Loan Fraud Claims Spark Lawsuits, C-Suite Suspensions at Alabama One
Under legal pressure, the Alabama Credit Union Administration on Thursday lifted suspensions on three employees from the $608 million Alabama One Credit Union as it continues to investigate member claims of loan fraud.
Larry Morgan, administrator of the ACUA, told CU Times an investigation is underway at the state-chartered Alabama One, but he emphasized the Tuscaloosa-based institution remains open.
Numerous members filed two civil lawsuits alleging Alabama One and some of its employees concocted a straw loan scheme that defrauded members and benefited Tuscaloosa businessman Danny Ray Butler, the ACUA said.
Butler was indicted last year on bank fraud charges, including a check-kiting scheme that caused Alabama One to lose about $1.275 million, according to court documents.
Also of Interest:
He signed a plea agreement with federal prosecutors on Feb. 27 stating he would provide information about others he claimed had knowledge of his crimes, according to the U.S Attorney’s Office.
One day later, the ACUA issued suspension notices to four Alabama One employees: John Dee Carruth, manager/CEO, Martie Patton, COO, Tammy Ewing, business lending manager and Celina Hood, a teller.
The ACUA also appointed Doug Key, president/CEO of the $133 million Mutual Savings Credit Union in Birmingham, as interim CEO at Alabama One on Feb. 28, Morgan said.
Three of the suspended employees — Carruth, Patton and Ewing — filed a civil lawsuit March 3 against the ACUA and Morgan, claiming they were wrongfully suspended and seeking a temporary restraining order that would allow them to return to work, according to court documents.
Hood, the fourth suspended employee, did not join the suit because she opted to file an appeal, said Birmingham attorney Joel Dillard, who represents Hood.
The suspensions against Carruth, Patton and Ewing were lifted March 13 after a Montgomery judge told the ACUA to state a reason for the suspensions if they were to remain in place, according to the civil lawsuit.
“The three suspensions involved in the civil lawsuit were rescinded while the ACUA’s investigation continues and the fourth suspension is under appeal,” said David Martin, a Montgomery attorney who represented ACUA in the lawsuit filed by the three reinstated employees.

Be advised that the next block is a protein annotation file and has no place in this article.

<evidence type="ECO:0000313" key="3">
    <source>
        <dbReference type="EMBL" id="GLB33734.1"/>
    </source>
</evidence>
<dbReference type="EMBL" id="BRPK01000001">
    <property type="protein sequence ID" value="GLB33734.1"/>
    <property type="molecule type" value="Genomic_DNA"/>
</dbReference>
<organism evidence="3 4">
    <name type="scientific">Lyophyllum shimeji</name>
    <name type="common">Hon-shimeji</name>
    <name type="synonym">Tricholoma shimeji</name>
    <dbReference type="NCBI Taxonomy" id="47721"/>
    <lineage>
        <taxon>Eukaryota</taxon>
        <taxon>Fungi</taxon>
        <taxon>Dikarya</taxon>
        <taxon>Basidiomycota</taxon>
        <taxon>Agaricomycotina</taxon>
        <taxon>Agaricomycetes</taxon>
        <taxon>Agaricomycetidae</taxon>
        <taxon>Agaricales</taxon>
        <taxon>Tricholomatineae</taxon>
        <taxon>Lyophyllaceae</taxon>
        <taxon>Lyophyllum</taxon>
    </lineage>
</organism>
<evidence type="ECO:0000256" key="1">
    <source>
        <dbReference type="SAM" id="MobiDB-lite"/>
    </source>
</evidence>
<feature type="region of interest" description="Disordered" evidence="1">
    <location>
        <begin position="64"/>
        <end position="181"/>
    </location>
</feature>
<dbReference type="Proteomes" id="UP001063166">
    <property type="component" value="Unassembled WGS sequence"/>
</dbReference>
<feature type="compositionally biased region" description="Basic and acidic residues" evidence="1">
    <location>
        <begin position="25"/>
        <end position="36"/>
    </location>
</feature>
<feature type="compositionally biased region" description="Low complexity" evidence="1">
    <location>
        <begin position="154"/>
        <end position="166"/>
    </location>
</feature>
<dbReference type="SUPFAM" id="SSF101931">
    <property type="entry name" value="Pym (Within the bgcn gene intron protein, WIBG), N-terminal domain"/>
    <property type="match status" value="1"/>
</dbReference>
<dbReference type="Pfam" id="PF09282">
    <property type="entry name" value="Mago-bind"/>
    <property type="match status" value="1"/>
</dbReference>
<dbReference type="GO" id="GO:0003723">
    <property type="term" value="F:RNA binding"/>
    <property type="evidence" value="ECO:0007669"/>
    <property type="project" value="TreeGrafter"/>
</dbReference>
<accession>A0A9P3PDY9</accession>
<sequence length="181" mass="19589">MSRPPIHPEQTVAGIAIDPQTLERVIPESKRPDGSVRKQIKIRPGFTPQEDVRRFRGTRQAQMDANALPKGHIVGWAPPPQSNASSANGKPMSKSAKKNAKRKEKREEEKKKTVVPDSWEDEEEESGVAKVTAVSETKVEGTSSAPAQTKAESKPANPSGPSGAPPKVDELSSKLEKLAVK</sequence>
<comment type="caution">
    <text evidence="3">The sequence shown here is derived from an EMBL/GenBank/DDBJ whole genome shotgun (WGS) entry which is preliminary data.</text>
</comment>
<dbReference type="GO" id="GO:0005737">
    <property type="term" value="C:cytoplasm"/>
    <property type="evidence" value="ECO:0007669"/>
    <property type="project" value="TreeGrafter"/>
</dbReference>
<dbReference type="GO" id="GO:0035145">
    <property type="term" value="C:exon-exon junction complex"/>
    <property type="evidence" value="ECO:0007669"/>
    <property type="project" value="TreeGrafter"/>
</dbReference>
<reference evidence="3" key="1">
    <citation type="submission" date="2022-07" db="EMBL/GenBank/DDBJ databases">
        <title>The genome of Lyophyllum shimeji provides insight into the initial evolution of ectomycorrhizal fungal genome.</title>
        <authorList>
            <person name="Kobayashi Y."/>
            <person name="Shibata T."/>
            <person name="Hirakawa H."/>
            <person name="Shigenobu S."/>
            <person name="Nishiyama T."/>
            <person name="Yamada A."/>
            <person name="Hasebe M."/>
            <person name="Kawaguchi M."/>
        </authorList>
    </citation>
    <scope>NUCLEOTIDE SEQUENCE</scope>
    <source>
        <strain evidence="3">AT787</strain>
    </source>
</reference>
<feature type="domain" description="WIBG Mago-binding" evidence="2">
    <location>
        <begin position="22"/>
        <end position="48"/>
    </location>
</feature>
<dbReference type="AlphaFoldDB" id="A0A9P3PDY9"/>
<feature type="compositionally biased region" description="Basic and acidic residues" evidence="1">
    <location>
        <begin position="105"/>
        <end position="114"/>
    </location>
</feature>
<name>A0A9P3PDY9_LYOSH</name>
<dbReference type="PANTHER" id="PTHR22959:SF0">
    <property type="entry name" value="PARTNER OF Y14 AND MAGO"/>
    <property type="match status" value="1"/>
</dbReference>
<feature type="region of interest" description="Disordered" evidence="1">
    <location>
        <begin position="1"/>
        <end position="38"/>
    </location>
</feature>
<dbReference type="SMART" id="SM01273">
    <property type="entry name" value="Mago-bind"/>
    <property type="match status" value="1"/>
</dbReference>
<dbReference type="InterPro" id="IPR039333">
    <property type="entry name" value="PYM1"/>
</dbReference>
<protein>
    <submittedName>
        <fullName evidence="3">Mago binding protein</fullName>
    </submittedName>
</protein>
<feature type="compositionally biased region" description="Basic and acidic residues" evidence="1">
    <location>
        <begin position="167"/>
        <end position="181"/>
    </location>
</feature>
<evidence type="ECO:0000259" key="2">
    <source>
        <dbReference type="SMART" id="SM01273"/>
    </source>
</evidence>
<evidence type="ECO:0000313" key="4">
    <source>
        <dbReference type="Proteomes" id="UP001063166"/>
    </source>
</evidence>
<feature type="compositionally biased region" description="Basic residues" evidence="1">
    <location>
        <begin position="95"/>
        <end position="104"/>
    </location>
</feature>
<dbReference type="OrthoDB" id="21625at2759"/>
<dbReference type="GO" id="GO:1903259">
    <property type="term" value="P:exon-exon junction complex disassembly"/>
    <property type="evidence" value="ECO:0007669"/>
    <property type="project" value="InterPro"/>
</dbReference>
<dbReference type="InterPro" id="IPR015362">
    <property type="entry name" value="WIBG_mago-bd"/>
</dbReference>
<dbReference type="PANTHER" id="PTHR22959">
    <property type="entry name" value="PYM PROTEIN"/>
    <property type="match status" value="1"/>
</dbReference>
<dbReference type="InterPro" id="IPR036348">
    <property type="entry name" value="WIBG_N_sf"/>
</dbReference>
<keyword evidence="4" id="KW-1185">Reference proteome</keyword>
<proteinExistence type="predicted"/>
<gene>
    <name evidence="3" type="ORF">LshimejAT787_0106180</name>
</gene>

However, of the four employees, only Patton is free to return to work at the credit union, Martin said. Carruth, Hood and Ewing remain on administrative leave with full pay and benefits, according to the ACUA.
Read more: Members sue alleging straw loan scheme ...
The credit union still faces separate civil lawsuits filed by numerous members who allege that Alabama One encouraged them to take out loans in their name and then loan the money to Butler, according to court documents.
One civil suit, filed by six Alabama One members, alleges forged signatures were used to funnel money to Butler.
“Our clients are the innocent victims of a serious financial fraud scheme and we expect them to prevail in the pending litigation,” said Tuscaloosa attorney Jay Smyth, whose firm Lewis Smyth Winter Ford LLC is representing the six members.
“Fortunately, it appears from the facts that Alabama One is not an impaired credit union; it is simply a credit union which has had impaired leadership,” Smyth said in a written statement to CU Times. “The State of Alabama is in the process of correcting that problem.”
Smyth and his clients claim Alabama One employees began approaching wealthy members to provide personal loans to Butler after he had already borrowed more than $20 million from the credit union, according to the civil lawsuit.
Federal and state credit union regulators began questioning the large amount of loans made to Butler several years ago because overexposure to one borrower could put the credit union at risk, Smyth said.
To reduce Butler’s loan balance with the credit union, Alabama One employees allegedly encouraged the members to take out personal loans, which Butler allegedly agreed to repay at a higher interest rate.
Butler eventually quit paying, which caused the members to default on the loans. Alabama One foreclosed on the plaintiffs’ property, the court documents said.